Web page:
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Book That Guided Whitewater Trip Now!

Dreaming of Spring and summer whitewater? The season is setting up to be one for the ages.

This winter, David Costlow felt as encouraged as he could remember in 10 years. “It’s been snowing, and it’s been cold enough to keep the snow,” says the executive director of the Colorado River Outfitters Association. He’s encouraged because the snowpack and spring rain will swell whitewater around the state. Now it’s time to dream about which rivers to hit.

Northgate Canyon

Outside Walden, the North Platte River plunges into the granite realm of Northern Colorado’s remote Northgate Wilderness. The canyon section spans 11 miles, ending with a steep hike out. Add another day or two and reach the hot springs of Saratoga, Wyoming. Length: Full day; Routt Access put-in to Six Mile Gap Class: III–IV; kayaks to 14-footers 

Yampa River  

It’s one of the most coveted permits out there—“and for good reason,” says Alex Mickel, founder of Mild to Wild Rafting. The river is steeped in legend, guarded by sandstone walls that hold the ancient remains that give Dinosaur National Monument its name. Eventually converging with the Green River, the 71-mile venture is highly sought and rafters hope for runoff to deliver into early June. While the lottery permit period is closed, unclaimed permits become available again in March. Length: Four-five days; Deerlodge Park put-in to Split Mountain. Class: II–III; kayaks to 18-foot rigs 

Dolores River

Unlike the Yampa, the Delores does not require a permit. However, like the Yampa, this segment is cherished for its wild, remote beauty and rarity. Take it from Bill Dvorak, who’s been boating the West for decades: “The Dolores is on top of the bucket list.” McPhee Dam has long kept water from the river. The Dolores has been further strained by drought. “If you hear it’s gonna run, you just gotta be ready to go,” Costlow says. Also be ready for the notorious Class IV–V Snaggletooth rapid. Otherwise, it’s a mild journey amid forest and red rock. Length: Full day to full week; common three-day from Bradfield Bridge to Slickrock. Class: II–IV; kayaks to 18-foot rigs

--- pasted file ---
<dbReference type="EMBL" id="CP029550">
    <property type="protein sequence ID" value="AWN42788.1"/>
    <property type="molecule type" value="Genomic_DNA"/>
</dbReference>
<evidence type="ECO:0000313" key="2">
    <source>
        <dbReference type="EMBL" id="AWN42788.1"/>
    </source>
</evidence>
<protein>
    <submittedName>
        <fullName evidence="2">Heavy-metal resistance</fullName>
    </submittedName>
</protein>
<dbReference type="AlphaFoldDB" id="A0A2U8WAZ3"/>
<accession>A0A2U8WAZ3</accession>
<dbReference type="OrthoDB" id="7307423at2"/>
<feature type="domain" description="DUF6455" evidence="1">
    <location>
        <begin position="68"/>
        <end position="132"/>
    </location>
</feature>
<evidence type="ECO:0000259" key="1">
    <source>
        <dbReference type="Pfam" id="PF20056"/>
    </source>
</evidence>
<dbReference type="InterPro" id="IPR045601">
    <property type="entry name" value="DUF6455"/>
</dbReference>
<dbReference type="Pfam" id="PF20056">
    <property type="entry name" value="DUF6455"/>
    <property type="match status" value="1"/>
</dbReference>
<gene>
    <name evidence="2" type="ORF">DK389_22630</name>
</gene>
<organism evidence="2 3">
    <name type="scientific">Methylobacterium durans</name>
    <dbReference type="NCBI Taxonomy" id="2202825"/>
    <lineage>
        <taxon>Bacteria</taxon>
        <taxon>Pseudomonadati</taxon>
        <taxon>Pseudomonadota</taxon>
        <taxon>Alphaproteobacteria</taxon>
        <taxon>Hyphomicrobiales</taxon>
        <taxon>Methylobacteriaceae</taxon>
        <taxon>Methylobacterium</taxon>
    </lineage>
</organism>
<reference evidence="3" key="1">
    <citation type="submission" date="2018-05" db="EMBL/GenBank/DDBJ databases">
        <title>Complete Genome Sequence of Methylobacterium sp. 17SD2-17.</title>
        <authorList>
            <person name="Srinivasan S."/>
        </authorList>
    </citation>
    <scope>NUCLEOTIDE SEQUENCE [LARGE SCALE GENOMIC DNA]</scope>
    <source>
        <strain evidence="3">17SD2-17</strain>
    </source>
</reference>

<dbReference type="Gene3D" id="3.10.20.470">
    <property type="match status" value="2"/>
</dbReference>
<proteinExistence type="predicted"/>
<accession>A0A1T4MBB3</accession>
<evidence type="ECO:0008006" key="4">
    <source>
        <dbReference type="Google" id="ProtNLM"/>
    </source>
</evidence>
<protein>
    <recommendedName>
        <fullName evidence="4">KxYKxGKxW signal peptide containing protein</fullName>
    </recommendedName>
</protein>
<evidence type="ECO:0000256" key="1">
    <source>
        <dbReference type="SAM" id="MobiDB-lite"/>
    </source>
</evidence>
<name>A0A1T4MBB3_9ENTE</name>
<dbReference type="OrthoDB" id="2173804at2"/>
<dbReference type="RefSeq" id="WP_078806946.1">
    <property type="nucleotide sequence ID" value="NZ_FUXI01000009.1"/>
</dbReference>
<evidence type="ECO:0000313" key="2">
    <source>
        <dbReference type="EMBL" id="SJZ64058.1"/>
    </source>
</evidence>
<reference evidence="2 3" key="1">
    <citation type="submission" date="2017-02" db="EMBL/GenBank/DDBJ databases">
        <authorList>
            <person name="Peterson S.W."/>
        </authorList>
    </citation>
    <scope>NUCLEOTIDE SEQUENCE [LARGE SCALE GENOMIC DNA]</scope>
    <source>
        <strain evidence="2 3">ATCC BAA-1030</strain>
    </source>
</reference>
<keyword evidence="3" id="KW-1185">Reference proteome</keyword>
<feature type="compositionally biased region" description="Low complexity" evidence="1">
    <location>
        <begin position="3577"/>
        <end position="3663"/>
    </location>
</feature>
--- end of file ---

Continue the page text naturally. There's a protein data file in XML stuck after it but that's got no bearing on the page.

Gunnison Gorge

Unknown to outsiders, locals around Montrose have historically known this as an otherworldly escape reached via horseback. They’ve known this as the “Gunny” and also “the little Grand Canyon.” And, yes, you might want a steed. Anglers typically pay packers to haul boats and gear down to the Gold Medal waters. The mile-long hike will “beat you up,” Dvorak warns. But the 14 river miles won’t disappoint. Length: Two-three days; from Chukar Trail put-in to Gunnison River Pleasure Park. Class: II-IV; kayaks to 14-footers 

San Miguel River

If the Dolores doesn’t work out, this could be an alternative in the state’s southwest. The intimate, slender river meanders through sandstone canyons and pine woods, with chances in between for big-mountain vistas. In the early season, the river tends to be swift and twisting but never stressful, “so you can cover a lot of miles,” Mickel says. Length: From half-day to multiple days, with several launching points. For an introduction, Mickel recommends putting in at Specie Creek Recreation Site and taking out at Beaver Creek, about 9 miles. Class: II–III; kayaks to 14-footers

—Seth Boster

Photo Cover courtesy Mild to Wild Rafting

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